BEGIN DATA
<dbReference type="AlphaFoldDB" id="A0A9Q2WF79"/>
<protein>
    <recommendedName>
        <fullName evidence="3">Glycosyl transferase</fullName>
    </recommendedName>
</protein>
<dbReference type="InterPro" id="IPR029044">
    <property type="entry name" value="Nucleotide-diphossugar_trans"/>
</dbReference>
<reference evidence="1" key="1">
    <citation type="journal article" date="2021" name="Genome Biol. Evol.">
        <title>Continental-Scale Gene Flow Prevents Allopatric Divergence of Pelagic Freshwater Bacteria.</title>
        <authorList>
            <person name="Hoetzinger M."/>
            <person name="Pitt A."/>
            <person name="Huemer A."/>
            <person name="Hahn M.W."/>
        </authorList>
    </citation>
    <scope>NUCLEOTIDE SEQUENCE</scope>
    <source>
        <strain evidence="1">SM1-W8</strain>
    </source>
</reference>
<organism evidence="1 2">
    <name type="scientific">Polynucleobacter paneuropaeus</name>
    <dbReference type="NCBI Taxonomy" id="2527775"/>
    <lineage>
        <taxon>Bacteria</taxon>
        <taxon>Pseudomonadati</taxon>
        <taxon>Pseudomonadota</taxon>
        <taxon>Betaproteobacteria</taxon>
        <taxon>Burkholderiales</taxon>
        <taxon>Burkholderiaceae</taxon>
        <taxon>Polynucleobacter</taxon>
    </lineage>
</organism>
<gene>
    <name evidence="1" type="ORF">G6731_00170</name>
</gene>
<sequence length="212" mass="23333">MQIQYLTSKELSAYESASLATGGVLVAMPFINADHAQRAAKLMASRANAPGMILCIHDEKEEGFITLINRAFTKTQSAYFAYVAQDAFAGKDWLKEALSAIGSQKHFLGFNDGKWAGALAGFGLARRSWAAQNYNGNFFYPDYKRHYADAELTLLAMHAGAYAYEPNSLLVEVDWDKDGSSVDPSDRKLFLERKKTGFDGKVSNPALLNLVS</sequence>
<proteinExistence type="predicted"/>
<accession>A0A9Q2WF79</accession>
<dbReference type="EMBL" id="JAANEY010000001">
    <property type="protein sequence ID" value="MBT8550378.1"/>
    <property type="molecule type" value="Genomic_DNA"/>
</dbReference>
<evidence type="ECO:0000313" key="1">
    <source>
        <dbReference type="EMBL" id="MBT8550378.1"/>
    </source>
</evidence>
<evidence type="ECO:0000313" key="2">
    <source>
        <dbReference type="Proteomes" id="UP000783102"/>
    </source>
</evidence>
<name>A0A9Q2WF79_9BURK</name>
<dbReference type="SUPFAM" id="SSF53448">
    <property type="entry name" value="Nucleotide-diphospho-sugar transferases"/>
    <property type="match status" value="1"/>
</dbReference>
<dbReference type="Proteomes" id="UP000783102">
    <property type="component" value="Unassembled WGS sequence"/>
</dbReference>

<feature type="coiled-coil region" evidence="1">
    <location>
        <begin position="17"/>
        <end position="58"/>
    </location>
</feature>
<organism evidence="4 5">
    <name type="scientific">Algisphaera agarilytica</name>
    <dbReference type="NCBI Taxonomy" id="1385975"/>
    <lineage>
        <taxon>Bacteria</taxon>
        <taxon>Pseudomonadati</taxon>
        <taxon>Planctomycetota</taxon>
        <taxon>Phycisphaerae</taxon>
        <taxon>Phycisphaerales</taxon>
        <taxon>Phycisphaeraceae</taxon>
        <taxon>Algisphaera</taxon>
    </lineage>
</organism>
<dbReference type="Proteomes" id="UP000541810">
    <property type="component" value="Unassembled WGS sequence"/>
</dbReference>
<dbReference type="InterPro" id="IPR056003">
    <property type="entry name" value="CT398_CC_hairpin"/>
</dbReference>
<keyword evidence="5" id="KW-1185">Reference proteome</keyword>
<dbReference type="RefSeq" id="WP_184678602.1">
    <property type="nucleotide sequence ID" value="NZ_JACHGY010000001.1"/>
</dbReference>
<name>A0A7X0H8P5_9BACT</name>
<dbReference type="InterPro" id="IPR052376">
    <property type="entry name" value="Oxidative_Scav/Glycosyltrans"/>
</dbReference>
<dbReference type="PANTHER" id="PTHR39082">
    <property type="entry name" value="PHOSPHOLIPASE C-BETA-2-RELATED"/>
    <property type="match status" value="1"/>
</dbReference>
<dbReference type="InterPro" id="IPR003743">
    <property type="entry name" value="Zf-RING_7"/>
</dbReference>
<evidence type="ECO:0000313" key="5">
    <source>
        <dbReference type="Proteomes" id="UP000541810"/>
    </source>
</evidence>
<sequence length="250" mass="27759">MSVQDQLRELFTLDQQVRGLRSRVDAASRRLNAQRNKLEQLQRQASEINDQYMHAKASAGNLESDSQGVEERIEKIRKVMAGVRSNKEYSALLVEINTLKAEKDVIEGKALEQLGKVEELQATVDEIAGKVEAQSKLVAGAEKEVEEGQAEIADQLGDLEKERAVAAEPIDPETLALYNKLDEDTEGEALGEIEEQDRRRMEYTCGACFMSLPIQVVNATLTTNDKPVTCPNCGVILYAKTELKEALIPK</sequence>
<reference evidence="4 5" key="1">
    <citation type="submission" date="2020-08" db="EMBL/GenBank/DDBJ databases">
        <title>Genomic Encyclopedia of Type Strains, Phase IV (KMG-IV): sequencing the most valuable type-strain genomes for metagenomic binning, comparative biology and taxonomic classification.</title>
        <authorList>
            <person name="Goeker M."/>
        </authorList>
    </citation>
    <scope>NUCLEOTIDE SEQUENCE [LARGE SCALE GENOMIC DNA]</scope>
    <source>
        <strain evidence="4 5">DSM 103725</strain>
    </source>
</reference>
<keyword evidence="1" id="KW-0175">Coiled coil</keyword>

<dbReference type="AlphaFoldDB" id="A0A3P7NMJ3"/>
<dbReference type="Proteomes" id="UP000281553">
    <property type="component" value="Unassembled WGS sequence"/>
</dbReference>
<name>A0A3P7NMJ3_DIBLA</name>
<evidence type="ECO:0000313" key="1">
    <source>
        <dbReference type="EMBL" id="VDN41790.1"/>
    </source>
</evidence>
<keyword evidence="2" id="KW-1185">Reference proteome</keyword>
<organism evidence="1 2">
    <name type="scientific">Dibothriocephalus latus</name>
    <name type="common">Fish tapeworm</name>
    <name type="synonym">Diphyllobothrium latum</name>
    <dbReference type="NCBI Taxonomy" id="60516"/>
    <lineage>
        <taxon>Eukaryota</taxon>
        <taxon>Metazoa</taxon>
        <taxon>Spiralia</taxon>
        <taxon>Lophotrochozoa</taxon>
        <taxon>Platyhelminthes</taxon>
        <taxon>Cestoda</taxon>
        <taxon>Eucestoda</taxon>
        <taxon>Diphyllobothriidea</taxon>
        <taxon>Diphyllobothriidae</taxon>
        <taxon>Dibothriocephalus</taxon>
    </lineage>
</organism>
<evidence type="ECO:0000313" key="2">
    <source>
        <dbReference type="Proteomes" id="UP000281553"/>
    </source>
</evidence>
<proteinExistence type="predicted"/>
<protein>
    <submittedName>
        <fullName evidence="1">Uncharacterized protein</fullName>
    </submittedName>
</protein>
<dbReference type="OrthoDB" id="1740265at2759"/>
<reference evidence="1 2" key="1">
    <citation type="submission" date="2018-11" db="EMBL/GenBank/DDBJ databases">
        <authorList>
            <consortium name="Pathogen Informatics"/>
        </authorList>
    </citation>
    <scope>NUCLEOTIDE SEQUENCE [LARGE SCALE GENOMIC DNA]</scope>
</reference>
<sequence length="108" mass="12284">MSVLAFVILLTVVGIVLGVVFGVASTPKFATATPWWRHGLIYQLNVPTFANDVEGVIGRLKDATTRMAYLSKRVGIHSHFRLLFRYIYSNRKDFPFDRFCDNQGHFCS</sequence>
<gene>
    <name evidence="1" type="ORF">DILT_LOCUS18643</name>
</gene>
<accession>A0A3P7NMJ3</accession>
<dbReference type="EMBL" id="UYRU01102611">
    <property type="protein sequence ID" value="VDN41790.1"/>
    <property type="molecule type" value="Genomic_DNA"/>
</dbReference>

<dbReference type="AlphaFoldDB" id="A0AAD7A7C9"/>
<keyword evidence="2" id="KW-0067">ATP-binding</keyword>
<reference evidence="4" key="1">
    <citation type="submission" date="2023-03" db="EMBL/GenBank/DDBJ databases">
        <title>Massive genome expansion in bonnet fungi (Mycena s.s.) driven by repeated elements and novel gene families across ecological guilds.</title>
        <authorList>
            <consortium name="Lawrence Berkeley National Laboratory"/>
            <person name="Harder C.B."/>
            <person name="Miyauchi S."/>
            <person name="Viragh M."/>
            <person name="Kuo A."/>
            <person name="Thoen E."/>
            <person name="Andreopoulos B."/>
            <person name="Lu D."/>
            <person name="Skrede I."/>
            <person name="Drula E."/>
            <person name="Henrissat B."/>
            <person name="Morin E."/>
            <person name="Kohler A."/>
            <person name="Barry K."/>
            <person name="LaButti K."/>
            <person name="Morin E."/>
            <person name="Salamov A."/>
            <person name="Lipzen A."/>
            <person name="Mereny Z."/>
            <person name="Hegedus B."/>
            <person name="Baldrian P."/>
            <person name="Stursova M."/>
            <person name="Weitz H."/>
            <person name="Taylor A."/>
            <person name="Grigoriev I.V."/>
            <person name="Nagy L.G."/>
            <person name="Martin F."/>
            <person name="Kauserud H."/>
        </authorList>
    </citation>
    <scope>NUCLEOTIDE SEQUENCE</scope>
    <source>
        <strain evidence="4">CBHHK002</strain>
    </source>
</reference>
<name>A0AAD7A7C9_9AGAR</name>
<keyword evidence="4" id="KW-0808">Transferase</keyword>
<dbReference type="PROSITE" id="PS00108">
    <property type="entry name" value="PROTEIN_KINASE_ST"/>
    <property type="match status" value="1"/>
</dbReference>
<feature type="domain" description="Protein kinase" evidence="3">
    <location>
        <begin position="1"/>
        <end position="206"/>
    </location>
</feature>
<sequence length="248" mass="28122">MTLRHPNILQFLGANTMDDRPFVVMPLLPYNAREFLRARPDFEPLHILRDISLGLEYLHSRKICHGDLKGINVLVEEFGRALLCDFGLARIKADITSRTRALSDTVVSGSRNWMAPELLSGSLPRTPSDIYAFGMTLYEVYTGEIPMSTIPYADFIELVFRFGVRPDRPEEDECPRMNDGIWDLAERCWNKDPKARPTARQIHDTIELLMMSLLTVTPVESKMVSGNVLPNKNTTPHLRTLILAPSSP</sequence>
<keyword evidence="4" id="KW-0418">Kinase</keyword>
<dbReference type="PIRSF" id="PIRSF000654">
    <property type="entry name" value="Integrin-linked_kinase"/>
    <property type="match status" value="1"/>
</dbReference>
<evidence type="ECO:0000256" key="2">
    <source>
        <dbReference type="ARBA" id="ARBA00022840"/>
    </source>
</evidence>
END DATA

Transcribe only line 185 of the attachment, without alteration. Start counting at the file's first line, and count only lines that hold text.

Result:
<reference evidence="4" key="1">